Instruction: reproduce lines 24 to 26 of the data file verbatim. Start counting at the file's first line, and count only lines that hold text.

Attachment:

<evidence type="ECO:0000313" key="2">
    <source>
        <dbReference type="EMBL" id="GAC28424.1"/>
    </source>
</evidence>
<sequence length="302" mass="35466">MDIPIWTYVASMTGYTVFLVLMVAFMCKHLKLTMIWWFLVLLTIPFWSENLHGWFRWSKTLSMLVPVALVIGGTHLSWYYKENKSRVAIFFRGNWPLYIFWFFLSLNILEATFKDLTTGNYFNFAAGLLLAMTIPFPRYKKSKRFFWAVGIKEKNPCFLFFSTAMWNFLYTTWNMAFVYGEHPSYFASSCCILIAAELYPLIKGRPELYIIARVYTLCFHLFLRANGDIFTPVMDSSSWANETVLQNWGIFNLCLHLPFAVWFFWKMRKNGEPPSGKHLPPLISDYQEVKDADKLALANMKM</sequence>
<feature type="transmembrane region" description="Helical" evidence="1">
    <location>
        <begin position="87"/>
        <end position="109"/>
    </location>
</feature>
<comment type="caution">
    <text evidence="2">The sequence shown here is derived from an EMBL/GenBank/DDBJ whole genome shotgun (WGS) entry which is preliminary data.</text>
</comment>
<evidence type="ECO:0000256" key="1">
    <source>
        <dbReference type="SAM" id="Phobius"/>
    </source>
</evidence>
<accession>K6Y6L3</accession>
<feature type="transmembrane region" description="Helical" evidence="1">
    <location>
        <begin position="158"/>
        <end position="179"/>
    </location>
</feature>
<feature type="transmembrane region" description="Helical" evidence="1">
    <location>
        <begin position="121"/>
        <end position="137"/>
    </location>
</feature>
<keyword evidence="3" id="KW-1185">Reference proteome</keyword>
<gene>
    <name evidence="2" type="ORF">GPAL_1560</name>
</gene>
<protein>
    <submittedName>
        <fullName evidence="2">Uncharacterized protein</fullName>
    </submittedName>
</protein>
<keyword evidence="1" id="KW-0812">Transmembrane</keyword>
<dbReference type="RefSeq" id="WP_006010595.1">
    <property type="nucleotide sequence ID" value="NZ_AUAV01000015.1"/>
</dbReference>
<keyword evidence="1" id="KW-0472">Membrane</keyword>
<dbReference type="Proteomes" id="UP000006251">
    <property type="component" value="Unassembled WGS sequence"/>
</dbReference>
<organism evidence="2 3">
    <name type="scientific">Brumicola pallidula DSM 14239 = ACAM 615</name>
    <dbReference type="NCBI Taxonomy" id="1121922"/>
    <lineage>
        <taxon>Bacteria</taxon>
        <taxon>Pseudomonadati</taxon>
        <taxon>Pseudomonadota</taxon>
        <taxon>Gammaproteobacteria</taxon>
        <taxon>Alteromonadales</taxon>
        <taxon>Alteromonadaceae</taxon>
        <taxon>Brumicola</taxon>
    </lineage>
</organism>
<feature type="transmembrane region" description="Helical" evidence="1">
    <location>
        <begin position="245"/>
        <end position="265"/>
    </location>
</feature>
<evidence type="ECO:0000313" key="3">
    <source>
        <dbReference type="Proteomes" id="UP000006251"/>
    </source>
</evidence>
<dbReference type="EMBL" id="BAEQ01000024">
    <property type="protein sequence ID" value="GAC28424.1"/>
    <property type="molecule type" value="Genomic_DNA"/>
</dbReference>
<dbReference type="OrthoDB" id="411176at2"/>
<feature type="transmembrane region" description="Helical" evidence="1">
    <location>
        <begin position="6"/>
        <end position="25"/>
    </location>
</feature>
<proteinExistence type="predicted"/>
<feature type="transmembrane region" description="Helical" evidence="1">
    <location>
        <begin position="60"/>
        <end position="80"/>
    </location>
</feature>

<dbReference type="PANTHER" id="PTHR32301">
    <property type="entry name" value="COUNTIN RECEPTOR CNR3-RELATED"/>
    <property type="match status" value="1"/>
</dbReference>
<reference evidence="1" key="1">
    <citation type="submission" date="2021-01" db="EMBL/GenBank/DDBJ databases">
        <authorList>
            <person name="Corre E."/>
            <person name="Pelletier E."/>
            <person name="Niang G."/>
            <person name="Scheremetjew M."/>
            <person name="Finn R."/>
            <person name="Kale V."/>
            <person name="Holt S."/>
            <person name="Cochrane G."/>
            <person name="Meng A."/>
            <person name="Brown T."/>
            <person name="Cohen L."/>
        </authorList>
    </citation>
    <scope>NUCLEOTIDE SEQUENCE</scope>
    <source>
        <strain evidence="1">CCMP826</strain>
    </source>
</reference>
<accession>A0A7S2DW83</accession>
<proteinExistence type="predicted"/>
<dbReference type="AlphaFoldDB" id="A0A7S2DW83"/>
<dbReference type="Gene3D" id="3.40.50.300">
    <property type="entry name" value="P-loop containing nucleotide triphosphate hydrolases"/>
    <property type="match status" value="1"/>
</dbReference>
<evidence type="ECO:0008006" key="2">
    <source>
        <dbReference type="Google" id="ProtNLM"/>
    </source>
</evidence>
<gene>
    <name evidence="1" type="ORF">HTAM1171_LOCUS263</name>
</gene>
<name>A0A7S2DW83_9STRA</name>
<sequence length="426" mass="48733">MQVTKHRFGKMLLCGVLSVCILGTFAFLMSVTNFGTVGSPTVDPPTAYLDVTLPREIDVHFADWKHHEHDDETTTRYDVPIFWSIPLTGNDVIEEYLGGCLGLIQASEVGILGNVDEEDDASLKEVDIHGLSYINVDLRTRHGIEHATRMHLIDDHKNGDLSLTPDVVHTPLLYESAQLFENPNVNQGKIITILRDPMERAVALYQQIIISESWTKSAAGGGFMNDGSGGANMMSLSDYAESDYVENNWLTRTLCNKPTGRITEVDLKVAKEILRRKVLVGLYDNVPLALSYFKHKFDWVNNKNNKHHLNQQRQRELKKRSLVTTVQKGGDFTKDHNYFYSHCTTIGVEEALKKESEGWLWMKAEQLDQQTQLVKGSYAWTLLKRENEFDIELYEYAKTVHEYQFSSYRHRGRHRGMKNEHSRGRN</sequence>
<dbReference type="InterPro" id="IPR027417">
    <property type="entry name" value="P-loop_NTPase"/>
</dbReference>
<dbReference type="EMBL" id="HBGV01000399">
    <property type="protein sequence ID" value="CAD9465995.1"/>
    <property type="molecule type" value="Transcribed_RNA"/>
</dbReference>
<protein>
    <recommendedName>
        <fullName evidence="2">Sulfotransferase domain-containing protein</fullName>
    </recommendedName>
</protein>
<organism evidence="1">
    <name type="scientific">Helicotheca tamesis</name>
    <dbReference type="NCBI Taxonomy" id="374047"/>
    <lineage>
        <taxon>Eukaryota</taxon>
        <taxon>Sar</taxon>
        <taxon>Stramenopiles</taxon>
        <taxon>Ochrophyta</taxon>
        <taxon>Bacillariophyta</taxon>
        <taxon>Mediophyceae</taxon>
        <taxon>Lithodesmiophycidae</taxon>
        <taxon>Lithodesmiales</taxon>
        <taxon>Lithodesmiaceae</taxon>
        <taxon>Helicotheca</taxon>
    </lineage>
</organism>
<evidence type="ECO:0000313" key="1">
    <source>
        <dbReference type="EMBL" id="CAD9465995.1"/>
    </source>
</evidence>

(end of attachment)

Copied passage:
        <begin position="158"/>
        <end position="179"/>
    </location>